Effect of velocity-based loading on acceleration kinetics and kinematics during sled towing

Bentley, Ian orcid iconORCID: 0000-0002-9086-2338, Edmundson, Christopher James orcid iconORCID: 0000-0003-2275-7584, Sinclair, Jonathan Kenneth orcid iconORCID: 0000-0002-2231-3732, Atkins, Stephen and Metcalfe, John orcid iconORCID: 0000-0002-8414-978X (2018) Effect of velocity-based loading on acceleration kinetics and kinematics during sled towing. Journal of Strength & Conditioning Research . ISSN 1064-8011

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Official URL: https://doi.org/10.1519/JSC.0000000000002850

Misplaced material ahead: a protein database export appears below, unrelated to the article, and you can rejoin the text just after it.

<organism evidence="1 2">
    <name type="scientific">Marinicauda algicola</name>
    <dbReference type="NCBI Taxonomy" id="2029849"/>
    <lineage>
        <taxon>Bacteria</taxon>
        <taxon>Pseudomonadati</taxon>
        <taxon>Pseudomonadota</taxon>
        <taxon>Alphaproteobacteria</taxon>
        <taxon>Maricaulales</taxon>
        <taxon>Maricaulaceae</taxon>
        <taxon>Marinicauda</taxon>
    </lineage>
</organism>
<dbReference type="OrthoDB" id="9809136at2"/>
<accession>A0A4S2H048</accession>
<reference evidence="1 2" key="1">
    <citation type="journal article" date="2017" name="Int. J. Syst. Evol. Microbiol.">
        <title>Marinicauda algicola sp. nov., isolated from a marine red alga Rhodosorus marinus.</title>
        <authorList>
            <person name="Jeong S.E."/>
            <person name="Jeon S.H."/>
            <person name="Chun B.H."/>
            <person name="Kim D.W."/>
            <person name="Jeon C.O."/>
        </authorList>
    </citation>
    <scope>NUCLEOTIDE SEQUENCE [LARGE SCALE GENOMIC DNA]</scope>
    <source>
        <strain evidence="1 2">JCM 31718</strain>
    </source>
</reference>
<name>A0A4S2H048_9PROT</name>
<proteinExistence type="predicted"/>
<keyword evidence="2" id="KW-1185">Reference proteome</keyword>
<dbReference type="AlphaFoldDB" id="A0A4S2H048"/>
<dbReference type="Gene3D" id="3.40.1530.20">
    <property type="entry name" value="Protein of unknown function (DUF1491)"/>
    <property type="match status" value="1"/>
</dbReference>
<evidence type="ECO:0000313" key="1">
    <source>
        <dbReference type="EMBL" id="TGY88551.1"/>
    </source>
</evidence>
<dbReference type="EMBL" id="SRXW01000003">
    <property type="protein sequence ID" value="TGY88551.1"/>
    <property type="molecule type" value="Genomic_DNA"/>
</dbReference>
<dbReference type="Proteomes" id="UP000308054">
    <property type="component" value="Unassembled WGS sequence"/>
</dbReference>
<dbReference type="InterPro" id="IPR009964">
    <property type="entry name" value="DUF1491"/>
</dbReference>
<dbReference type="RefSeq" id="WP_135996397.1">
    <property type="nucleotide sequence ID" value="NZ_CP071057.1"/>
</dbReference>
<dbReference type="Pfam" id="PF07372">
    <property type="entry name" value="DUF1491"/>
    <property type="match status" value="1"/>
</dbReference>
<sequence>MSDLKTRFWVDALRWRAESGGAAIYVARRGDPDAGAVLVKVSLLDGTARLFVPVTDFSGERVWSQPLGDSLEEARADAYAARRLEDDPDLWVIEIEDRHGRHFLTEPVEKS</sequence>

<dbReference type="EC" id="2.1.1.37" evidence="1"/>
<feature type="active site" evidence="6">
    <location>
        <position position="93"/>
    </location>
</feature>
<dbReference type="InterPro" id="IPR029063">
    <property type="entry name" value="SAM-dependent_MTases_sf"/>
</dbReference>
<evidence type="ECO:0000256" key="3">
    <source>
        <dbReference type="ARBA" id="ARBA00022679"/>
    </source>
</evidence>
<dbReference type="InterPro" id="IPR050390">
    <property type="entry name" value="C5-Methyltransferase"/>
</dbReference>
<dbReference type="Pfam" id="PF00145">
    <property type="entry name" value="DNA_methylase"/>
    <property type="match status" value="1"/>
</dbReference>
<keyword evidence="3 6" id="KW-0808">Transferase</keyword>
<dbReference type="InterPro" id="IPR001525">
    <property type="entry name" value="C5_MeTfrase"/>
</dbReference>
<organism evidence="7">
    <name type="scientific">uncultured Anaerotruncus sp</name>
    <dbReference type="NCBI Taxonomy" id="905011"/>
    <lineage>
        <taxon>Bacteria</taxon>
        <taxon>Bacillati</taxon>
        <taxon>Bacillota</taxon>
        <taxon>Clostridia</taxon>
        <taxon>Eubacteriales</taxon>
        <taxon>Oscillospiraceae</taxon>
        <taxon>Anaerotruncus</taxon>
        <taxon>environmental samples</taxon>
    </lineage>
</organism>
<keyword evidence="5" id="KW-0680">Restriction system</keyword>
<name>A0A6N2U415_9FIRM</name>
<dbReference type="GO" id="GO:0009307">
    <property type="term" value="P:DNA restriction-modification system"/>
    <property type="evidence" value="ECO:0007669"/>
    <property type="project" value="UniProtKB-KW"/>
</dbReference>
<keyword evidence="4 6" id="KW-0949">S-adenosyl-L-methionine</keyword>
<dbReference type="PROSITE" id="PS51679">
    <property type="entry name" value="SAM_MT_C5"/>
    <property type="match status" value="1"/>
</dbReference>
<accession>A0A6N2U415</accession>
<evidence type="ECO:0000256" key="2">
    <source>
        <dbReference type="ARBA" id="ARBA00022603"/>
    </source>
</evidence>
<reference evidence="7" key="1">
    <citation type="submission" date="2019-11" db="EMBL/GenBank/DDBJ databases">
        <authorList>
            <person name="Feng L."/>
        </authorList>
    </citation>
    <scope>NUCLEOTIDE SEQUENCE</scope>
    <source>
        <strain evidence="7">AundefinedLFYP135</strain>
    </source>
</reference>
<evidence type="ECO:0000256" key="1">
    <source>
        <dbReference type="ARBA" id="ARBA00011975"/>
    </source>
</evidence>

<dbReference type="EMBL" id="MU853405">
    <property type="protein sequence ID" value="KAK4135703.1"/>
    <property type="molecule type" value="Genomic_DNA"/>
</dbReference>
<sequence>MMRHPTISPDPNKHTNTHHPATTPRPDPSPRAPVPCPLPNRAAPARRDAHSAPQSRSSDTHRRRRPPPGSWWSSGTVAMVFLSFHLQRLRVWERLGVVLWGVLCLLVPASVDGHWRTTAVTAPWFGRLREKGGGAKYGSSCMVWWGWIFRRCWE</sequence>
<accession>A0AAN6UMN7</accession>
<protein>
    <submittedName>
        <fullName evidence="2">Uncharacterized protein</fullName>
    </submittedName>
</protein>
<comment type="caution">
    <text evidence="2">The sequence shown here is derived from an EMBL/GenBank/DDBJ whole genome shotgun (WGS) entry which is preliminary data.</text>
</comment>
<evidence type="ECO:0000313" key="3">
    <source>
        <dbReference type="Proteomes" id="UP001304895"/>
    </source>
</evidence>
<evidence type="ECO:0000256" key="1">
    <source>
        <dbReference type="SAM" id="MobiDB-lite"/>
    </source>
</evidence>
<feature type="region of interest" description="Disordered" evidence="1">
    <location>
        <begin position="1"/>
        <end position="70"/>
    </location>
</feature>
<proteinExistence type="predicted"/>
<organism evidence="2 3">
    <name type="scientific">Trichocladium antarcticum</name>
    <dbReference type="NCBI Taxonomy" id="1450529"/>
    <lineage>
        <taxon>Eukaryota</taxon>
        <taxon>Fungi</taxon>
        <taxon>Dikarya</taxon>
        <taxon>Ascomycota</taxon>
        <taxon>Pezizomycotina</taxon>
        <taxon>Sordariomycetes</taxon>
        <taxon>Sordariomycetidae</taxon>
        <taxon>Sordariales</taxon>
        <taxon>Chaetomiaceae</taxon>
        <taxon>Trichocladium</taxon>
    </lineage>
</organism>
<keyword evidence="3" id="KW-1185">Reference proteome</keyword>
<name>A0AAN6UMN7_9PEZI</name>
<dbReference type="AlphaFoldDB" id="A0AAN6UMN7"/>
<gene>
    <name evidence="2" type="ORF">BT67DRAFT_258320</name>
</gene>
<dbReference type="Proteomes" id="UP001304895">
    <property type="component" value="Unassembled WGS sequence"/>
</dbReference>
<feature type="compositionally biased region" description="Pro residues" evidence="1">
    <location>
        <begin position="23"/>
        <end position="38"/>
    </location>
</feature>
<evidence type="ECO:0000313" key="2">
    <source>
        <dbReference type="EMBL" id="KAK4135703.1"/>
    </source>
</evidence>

Sled towing (ST) provides an external load in the form of a sled towed via a shoulder or waist harness and cord, behind the athlete. Loading strategies have varied greatly between studies and despite many investigations there is little agreement on the optimum sled loading to develop the acceleration phase. The aim of this study was to investigate the kinetics and kinematics of velocity-based ST during the acceleration phase of sprinting. Twelve academy rugby league players performed a series of 6 m sprints in different conditions; uninhibited, 10%, 15% and 20% velocity decrement 12 (VDec). Sagittal plane kinematics and kinetic measures were examined using one-way repeated measures analysis of variance. Results indicated that ST affected trunk, knee and ankle joint kinematics (p < 0.05). Peak knee flexion increased as sled loads increased (p < 0.05), which may enable athletes to lower their centre of mass and increase their horizontal force application. Net horizontal and propulsive impulse measures were greater in all sled conditions (p < 0.05), which increased significantly as sled loadings were heavier. In conclusion, this study highlights the effects of differential loads to help coaches understand acute kinetics and kinematic changes in order to improve the planning of sprint training.

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